To honor the tradition, we had improvised in the rehearsal process, inserting our own gags into an already ridiculous play. In truth, half the script was nearly worthless, since we’d changed so much.

Still, I had a choice right then and there: did I want to go on the stage and potentially embarrass myself in front of maybe a hundred people? My theater teacher knew everything that had happened recently, and told me I absolutely didn’t have to.

But I’d already made up my mind.

Truffaldino

The next two hours were a blur, chaos at its best and worst. The director and a couple cast members dutifully started sticking little slips of paper into the script, which denoted where the play’s content had been changed. Meanwhile I ran around, trying to figure out what the play was even about (being a minor character in a play does NOT require knowing what the play is about, fyi). I threw on a costume and slathered on some makeup. Before I knew it I was onstage.

Ten pages in, and I was COMPLETELY lost. Someone had skipped to a line they had half a page ahead, and then they’d jumped back, and I’m pretty sure I missed my first line?

There was a pause. I KNEW I was supposed to say something. I vaguely remembered that my character flirted with that sick Cuban girl’s character right around now, but couldn’t find the line itself.

So I walked up to her and said, “Sometimes, when I gaze into your eyes, it’s like there’s a Cuban Missile Crisis. In my pants.”*

What can I say? I was nervous, and she was Cuban.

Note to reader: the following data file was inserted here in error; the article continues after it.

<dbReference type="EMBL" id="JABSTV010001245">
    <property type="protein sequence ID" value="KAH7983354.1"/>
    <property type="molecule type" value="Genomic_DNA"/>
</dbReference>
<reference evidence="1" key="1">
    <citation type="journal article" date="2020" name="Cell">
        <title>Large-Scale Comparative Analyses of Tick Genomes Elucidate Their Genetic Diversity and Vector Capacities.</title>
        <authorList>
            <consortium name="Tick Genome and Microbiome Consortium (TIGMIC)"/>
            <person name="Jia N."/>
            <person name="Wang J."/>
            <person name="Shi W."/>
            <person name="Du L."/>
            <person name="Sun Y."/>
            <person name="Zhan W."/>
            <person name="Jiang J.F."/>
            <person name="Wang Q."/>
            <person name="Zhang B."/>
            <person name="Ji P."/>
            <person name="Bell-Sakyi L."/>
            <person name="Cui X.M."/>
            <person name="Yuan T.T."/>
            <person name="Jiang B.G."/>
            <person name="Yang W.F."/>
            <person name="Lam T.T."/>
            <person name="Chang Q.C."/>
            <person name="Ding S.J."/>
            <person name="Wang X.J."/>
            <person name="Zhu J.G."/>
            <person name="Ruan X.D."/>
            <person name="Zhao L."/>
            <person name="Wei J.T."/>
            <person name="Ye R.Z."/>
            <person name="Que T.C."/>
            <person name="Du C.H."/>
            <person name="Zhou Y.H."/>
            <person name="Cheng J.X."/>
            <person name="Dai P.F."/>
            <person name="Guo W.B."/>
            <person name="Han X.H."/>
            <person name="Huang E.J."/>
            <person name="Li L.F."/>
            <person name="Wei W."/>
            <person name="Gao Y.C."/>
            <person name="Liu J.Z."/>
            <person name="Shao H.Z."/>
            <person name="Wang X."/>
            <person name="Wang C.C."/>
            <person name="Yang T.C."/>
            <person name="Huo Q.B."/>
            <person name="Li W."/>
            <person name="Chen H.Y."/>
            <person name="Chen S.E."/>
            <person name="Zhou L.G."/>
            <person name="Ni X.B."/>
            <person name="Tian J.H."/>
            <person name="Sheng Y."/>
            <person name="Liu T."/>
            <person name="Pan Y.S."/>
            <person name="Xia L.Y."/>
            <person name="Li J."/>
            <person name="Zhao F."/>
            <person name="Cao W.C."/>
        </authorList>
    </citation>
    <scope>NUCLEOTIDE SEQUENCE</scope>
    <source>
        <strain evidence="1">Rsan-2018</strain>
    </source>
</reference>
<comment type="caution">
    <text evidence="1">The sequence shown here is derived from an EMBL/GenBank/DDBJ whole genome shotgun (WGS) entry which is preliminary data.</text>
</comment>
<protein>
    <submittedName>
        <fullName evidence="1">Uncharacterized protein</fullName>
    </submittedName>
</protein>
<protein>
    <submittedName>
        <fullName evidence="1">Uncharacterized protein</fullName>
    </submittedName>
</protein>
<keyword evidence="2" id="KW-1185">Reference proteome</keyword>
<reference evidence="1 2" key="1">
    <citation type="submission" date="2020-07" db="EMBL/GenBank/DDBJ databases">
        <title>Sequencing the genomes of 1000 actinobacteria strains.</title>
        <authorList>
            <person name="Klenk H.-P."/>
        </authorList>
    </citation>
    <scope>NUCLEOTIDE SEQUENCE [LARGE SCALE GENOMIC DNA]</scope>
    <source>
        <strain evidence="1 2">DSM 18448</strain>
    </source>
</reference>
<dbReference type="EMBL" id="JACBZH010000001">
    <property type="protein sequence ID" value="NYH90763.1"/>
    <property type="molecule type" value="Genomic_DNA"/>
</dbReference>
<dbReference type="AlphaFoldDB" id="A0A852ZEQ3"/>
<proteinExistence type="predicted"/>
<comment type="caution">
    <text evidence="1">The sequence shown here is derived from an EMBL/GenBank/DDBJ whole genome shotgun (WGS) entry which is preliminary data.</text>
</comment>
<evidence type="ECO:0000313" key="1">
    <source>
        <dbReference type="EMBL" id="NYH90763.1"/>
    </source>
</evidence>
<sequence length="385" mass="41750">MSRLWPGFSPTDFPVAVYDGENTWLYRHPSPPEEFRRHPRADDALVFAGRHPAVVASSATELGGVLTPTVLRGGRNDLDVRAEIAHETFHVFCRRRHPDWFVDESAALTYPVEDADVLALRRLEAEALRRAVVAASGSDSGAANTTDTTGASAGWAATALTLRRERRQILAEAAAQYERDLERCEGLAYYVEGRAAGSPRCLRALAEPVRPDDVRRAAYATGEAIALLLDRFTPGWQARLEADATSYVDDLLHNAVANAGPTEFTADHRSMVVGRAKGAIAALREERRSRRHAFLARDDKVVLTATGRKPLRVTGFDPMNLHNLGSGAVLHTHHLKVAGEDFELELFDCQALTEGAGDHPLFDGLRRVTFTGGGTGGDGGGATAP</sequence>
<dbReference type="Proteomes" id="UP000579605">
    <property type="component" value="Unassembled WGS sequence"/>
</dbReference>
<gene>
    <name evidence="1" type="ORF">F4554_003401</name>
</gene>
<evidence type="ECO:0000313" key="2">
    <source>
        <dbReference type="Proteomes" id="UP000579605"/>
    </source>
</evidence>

Anyway, half the audience hooted and hollered with joy. The other half was less than thrilled. But, uh, too late.

I got off the stage, and sometime later was supposed to get back on it. But the thing about a backstage is that it’s DARK. And I had no idea what line was the cue for me to get back onstage. So I messed up.

I walked onstage too early, blushed, and retreated.

Ohgod ohgod ohgod.

The two actors onstage continued talking. Then, there was something of a pause. I was pretty sure this time really was my cue, so I entered again.

I was wrong again.

But this time I knew i couldn’t just back out again. That would be too embarrassing. I had to own it.

“Uh, hey,” I said, moving farther onto the stage, talking to the two guys who were having a dialogue, “You two touching Pixie Sticks yet?” I looked out at the audience, “Sorry. Spoiler Alert. Uh, yeah. Just tell me when you guys are done.”

I ran backstage again, and didn’t come out til they called for me.

I started getting the hang of the pell-mell that this play had become. I figured out the jumps in the script quicker, and things just began to flow more smoothly. Still, my hands were shaking. Another fifteen to twenty pages in, and I dropped my script. The carefully-placed slips of paper my friends and director had placed fell everywhere.

Still feel kind of bad about that.

Things took a turn for the worse. I managed to improv my way through most of it, but then we got to the climax of the play, its most famous scene, where the servant of two masters serves food to his two masters (the play’s plot was pretty straightforward).

Well, that’s what was SUPPOSED to happen.

I was supposed to go back-and-forth in a frenzied manner from my first master to my second, serving everything from appetizers to desserts. Instead I served one master everything, not taking anything away, stacking plate after plate, confused and unsure what my lines were. After a time, I stacked a bowl of ‘pea soup’ (green applesauce, which had been sitting backstage for a week) on the top of this massive tower of plates, only for them all to topple onto the actor.